The Michigan Daily - Friday, November 22, 1991 - Page 9
The night of the living 'spread
Widespread Panic brings Southern-fried rock back to the forefront
My Andrew J. Cahn
The only way to really find out
how tall I am, as Widespread
Panic's frontman John Bell sings on
"Proving Ground," is "by jumping
in the middle of the river."
I guess the Huron doesn't have
the same measuring capacity as the
Chattahoochee waters that flow
down in Georgia, because, like Bell,
* only found out how dry I am.
Nevertheless, I did not lose faith in
the band. By forging together the
Southern virtuosity of the Dixie
Dregs and the communal spirit of
Austin's Poi Dog Pondering, along
with a bit of blues, Widespread
Panic has created something truly
original, much more than just an-
other Athens, Georgia band.
Widespread's multi-themed im-
provisations, such as "Barstools and
Dreamers" and "Pigeons," might
imply a Grateful Dead or Allman
Bros. influence, but according to
drummer Todd Nance, that is not so.
"We used to do a lot of Talking
Head covers and some obscure J. J.
Cale and Van Morrison tunes (such
as the album Widespread Panic's
opener, "Send Your Mind"),"
former home of the Allman
Brothers and the Dixie Dregs shut
down about 15 years ago, but now,
as a subsidiary of Warner Brothers,
Widespread Panic's multi-themed im-
provisations, such as 'Barstools and
Dreamers' and 'Pigeons,' might imply a
Grateful Dead or Allman Bros. influence, but
according to drummer Todd Nance, that is not
so. 'We used to do a lot of Talking Head
covers and some obscure J. J. Cale and Van
Morrison tunes' Nance says, 'but perhaps the
band we covered the most per capita of what
they recorded was Blind Faith'
Nance says, "but perhaps the band
we covered the most per capita of
what they recorded was Blind
While many artists struggle to
be signed onto a major label,
Widespread was chosen to be the
flagship band for the newly re-
formed Capricorn Records. The
the label wants to kindle new inter-
est in Southern rock bands who are
not necessarily country acts.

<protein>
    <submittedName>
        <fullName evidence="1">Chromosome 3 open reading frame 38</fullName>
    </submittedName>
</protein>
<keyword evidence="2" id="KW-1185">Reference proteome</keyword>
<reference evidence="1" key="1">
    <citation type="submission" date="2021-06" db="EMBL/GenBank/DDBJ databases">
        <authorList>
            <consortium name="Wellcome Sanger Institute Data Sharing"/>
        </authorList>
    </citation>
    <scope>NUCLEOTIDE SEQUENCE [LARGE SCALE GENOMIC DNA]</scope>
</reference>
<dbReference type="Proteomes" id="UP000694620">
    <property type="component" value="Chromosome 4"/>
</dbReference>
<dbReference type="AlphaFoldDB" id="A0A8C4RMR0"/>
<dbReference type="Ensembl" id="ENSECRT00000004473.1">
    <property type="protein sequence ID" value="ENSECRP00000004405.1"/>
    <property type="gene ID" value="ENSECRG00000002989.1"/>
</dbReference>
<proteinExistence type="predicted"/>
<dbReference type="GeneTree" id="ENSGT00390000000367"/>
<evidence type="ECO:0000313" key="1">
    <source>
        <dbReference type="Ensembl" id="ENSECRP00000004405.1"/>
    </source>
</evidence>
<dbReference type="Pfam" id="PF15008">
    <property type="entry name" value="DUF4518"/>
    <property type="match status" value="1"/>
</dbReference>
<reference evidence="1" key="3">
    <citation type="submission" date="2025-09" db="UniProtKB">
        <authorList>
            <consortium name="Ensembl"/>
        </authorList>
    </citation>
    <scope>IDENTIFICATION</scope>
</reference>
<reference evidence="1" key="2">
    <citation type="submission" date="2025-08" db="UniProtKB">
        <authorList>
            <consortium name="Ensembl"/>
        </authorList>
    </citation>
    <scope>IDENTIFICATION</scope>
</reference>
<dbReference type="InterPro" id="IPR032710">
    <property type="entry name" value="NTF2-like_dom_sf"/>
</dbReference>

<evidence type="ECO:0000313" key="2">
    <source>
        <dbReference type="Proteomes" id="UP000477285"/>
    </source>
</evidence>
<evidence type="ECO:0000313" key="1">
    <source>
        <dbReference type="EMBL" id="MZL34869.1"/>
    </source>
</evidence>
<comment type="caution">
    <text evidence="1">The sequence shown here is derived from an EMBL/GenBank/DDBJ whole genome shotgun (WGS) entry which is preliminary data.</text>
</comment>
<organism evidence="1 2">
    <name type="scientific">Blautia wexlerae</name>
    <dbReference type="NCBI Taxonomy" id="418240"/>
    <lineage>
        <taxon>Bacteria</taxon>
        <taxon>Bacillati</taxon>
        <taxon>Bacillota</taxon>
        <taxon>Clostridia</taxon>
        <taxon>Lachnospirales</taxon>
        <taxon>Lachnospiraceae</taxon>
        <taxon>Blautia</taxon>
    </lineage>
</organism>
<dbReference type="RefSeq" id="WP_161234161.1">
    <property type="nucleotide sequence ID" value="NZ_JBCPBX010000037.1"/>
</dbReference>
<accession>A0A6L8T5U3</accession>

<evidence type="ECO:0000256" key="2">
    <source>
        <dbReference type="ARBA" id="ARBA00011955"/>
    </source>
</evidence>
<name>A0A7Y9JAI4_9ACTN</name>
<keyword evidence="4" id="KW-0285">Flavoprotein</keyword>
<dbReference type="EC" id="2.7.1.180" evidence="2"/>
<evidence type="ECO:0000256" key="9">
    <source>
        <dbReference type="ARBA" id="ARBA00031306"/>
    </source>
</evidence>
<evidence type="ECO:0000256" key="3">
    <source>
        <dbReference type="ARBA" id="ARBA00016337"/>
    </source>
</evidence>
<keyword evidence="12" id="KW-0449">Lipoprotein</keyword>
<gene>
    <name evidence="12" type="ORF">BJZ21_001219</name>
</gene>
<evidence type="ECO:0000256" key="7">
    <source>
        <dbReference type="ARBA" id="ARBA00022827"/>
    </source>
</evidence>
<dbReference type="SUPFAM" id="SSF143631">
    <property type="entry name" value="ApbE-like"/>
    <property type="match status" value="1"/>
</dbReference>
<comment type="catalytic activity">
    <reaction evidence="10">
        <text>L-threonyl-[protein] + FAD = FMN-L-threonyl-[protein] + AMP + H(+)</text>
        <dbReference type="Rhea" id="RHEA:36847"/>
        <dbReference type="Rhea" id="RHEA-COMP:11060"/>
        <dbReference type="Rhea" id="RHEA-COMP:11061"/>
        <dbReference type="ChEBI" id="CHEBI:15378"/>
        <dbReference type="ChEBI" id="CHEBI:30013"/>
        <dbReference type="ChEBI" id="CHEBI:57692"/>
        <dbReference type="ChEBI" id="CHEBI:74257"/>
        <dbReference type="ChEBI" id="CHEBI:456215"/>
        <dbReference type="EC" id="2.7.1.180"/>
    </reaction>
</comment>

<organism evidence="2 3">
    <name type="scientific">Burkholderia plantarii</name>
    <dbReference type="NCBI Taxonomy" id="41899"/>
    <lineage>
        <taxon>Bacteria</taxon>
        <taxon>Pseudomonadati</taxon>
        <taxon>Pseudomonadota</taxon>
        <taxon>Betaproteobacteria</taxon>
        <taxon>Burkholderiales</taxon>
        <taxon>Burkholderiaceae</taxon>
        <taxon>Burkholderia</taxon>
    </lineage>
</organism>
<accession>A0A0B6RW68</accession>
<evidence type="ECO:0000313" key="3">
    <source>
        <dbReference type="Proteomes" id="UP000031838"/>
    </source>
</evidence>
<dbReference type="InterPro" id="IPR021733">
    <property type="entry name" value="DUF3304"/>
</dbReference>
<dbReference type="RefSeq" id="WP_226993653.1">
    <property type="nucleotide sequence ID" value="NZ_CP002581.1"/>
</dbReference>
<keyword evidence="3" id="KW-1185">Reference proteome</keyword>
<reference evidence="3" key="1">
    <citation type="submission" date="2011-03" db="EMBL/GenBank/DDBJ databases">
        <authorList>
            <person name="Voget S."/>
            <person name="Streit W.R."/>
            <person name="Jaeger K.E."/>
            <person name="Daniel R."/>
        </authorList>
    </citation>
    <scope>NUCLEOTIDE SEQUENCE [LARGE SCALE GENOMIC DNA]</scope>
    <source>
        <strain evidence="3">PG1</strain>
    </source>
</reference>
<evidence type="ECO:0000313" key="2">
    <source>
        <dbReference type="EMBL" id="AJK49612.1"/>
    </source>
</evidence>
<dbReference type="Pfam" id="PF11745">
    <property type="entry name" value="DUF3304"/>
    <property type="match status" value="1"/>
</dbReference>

For its debut album, Widespread
got help from a few Capricorn
folks. One is producer Johnny Sand-
lin, who worked on the Allman
classic Brothers and Sisters. The
other is former Dixie Dregs key-
boardist T Lavitz. The members of
Widespread were paid the ultimate
compliment when Lavitz decided to
stay with the band on the road.
"You decided to keep him?" I
ask, and Nance replies, "It's more
like he let us keep him." Lavitz's
fans will be treated to plenty in a
few months, when the reunited
Dregs will tour with Widespread as
a double-bill show.
Widespread Panic is currently
on tour with Blues Traveler. After
playing shows in upstate New York
this past summer with bands such as
Phish, Spin Doctors and Max Creek,
Widespread has easily established
itself among the mellow, North-
east, retro-'70s-music crowd.
"We weren't going to play if we
could only play to the standard
opener's 45-minute set. In order for
us to say what we want to say, we
would have to be out there for at
least an hour and fifteen minutes,"
Nance says. The audience at St.
Andrew's Hall a few weeks ago,
who were mainly there to see Blues
Traveler, heard Widespread's mes-
sage loud and clear. One unsuspect-
ing concert-goer, after listening to
the intense jam "Space Wrangler,"
said, "I had to feel my arms to make
sure I was still alive." Surely he
was exaggerating, but not by much.
Nance says Widespread will gain
a great deal of exposure on this tour,
but the band is in no rush. The grad-
ual, R.E.M.-like progression is much
more appealing, than the, explode-
and fade method of fame, which has
been exemplified well by bands
such as Winger. "I'm too embar-
rassed to ask why Rod (Mor-
genstien, formerly of the Dixie
Dregs) is even playing with them,"
Nance says. But he won't have to
feel sorry for his hero any longer,
once Widespread hits the road with
the Dregs, along with another
Capricorn act, Bruce Hampton and
the Aquarium Rescue Unit.
"On the nights when we close
the show after Bruce and the
Dregs," says Nance, "there will
have been so much heavy playing, the
people are going to be begging for
Ferron gazes soulfully into the left side of the frame.
soul throughmusic ,"
by Philip Cohen
D ylan, according to the Ferron legend, was one day to be named the
Ferron of the '60s. Fortunately for all concerned, history does not repeat,
itself (as far as we know). One Dylan is, and was, enough.
Ferron took six years off between her last album, Shadows on a Dime,
and the current Phantom Center. She needed to get away from touring and
writing, the story goes, because she was beginning to write songs about be-
ing on the road, and losing touch with real life.
While she was away something happened: the '80s.
Now Ferron brings to Phantom and her current tour a new militancy in
her personal-as-political songwriting, as well as a new sentimentality and
spirituality. Her present efforts show she's been paying attention over'
these six years. '
There's more on the line than her own experience when Ferron sings in